I moved to New York City on March 13th, 2015. It could have been a lot colder as my sister and I unloaded the first wave of my belongings (my mom would be by a week later with the rest of my stuff) from back home in West Virginia as I began the first leg of my journey as the new Managing Editor of Baeble Music which began that night as I covered my first show of the year when Milo Greene played the Music Hall of Williamsburg
. That was six months and seventeen days ago. I've lived away from home before. I lived in New York City for four months in 2012, and I spent a summer studying abroad in Florence, Italy. But this move was the real deal. I wasn't coming back home. I was gone. This was the new chapter of my life. I wasn't that kid who'd essentially thrown his education away and was stuck working at a shitty (and dangerous cause I got robbed at knife point once) slots lounge scraping by on tips and occasional paid freelance work. I was in the big leagues now, and the patch of rural countryside and hills that I had called home was in my rearview mirror. I just wish somebody had told my brain that.
Homesick isn't a sensation I ever experience. I love my dad and my little sister and my friends and the rolling hills and lush trees of Appalachia. Have you ever been to West Virginia in the fall. New England can f*** off. Drive down I-68 towards Maryland as the last embers of summer and warmth fade away and you are treated to an explosion of oranges and yellows and reds. It's a visual feast of warm earth tones and a celebration of the cycle of life and death and renewal. And the hills give the breathtaking vistas a painterly composition. It doesn't look like real life. But when I was younger, I never felt homesick. Maybe it was cause I always knew I was coming back home some day or it's just the fact that youth is wasted on the young or maybe it was the fact that the reality of being someone who's primary pursuits are cultural makes growing up in the isolated and culturally stinted and devastatingly poor (second poorest state in the country) an often miserable and frustrating experience.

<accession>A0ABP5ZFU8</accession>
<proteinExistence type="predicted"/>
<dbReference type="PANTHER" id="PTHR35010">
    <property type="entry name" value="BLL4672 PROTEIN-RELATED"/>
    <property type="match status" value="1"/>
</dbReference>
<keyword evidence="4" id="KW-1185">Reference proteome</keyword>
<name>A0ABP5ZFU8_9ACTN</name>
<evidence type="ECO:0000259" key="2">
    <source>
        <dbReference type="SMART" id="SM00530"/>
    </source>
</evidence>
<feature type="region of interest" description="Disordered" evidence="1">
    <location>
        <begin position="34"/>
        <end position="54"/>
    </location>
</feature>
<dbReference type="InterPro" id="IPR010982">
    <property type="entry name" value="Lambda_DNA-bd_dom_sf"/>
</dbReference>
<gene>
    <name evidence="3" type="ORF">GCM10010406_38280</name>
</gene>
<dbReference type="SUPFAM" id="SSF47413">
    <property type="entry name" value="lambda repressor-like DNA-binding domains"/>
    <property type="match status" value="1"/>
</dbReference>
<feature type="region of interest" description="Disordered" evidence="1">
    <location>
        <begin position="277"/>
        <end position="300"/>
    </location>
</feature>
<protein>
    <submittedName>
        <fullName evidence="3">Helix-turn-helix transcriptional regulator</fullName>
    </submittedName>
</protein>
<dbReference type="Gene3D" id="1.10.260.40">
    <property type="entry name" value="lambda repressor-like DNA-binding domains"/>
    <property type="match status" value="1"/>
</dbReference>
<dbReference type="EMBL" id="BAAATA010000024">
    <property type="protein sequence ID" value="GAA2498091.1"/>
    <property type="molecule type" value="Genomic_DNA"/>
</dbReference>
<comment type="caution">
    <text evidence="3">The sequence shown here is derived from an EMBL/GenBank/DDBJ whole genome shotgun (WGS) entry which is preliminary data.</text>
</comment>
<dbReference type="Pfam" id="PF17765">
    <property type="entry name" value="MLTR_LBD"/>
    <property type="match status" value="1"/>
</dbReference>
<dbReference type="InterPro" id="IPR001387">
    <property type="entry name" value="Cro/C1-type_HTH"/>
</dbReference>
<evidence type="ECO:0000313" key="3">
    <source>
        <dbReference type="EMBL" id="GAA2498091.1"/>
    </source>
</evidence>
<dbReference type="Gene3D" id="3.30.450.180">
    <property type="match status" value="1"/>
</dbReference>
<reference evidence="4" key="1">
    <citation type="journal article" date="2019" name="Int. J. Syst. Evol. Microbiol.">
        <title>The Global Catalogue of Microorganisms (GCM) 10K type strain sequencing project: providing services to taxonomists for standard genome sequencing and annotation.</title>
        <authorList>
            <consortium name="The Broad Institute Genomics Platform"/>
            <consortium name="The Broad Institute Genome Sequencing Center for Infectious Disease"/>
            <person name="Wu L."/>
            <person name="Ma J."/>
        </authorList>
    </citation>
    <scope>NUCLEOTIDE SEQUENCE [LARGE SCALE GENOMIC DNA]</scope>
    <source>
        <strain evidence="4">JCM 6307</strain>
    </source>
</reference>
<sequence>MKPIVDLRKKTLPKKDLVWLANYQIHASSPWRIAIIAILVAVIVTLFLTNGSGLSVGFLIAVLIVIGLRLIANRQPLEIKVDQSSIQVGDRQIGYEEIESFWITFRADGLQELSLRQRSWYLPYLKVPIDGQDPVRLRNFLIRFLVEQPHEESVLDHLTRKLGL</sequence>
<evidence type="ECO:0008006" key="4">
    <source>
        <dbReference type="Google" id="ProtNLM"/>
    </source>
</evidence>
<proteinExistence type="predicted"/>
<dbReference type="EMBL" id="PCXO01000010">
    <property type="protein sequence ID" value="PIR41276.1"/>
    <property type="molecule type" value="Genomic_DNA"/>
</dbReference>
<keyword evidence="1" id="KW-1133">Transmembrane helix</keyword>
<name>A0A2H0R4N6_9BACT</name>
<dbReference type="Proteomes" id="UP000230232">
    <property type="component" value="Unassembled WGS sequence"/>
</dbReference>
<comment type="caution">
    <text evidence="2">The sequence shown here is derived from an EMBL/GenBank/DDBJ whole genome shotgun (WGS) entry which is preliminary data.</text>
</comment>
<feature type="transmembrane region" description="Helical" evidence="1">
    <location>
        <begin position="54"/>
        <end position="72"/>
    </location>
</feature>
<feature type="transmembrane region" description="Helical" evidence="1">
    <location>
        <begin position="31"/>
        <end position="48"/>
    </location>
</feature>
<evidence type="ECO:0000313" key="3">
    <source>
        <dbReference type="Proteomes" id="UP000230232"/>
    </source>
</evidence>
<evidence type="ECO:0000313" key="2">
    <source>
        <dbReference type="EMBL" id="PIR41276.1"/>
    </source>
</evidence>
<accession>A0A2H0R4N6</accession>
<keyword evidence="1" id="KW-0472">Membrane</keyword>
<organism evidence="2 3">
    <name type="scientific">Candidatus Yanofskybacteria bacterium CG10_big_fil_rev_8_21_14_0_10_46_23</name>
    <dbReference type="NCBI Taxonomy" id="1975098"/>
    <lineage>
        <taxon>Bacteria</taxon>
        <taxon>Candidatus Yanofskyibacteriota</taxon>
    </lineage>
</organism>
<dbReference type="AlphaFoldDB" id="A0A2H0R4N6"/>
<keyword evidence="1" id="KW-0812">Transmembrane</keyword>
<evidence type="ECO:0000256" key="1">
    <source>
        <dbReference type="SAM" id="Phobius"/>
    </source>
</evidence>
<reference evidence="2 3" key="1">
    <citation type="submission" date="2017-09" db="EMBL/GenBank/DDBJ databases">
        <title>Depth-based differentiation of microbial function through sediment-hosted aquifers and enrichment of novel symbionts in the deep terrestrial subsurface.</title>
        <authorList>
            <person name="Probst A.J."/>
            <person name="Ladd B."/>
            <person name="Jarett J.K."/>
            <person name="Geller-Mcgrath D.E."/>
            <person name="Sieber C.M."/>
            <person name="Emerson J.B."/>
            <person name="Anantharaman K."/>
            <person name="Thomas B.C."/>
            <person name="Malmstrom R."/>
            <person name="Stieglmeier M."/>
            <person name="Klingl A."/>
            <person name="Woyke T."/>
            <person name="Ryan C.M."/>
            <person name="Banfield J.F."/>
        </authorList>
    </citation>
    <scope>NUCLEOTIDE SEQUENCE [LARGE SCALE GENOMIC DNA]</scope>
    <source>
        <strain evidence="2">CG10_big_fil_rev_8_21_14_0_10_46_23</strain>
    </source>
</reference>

But these last couple months, I've found myself thinking about West Virginia more than I'd ever anticipated. I'll be riding the G train to Williamsburg and staring out the window and then suddenly the lights will be on in an underground section of the track and I can see the pillars and rails and dark recesses that are normally dark and out of reach and I'll be back home, in my dad's car, speeding through I-79 and it's the day he's dropping me off to college and neither of us want to cry but we both obviously did by the time he dropped me off at Brooke Tower at West Virginia University. Or I'll be walking through Prospect Park and there are actual trees instead of those sidewalk decorations that pass for trees in Park Slope and suddenly I'm eight years old and I'm running through our yard at night under the cover of trees and stars -- cause you can actually see stars back home; it feels like you can see every star in the sky and you feel dwarfed by the immensity of the little patch of the Milky Way that you get to call home -- to your grandpa's cause your mom needs you to bring something to him but it's dark and you're scared. Or I'll be at a bodega and I'll say thank you to the cashier and tell them to have a good day as I'm leaving and they return the sentiment and don't look at me like I'm a crazy person cause apparently people in New York aren't friendly with strangers. And I listened to The Cerny Brothers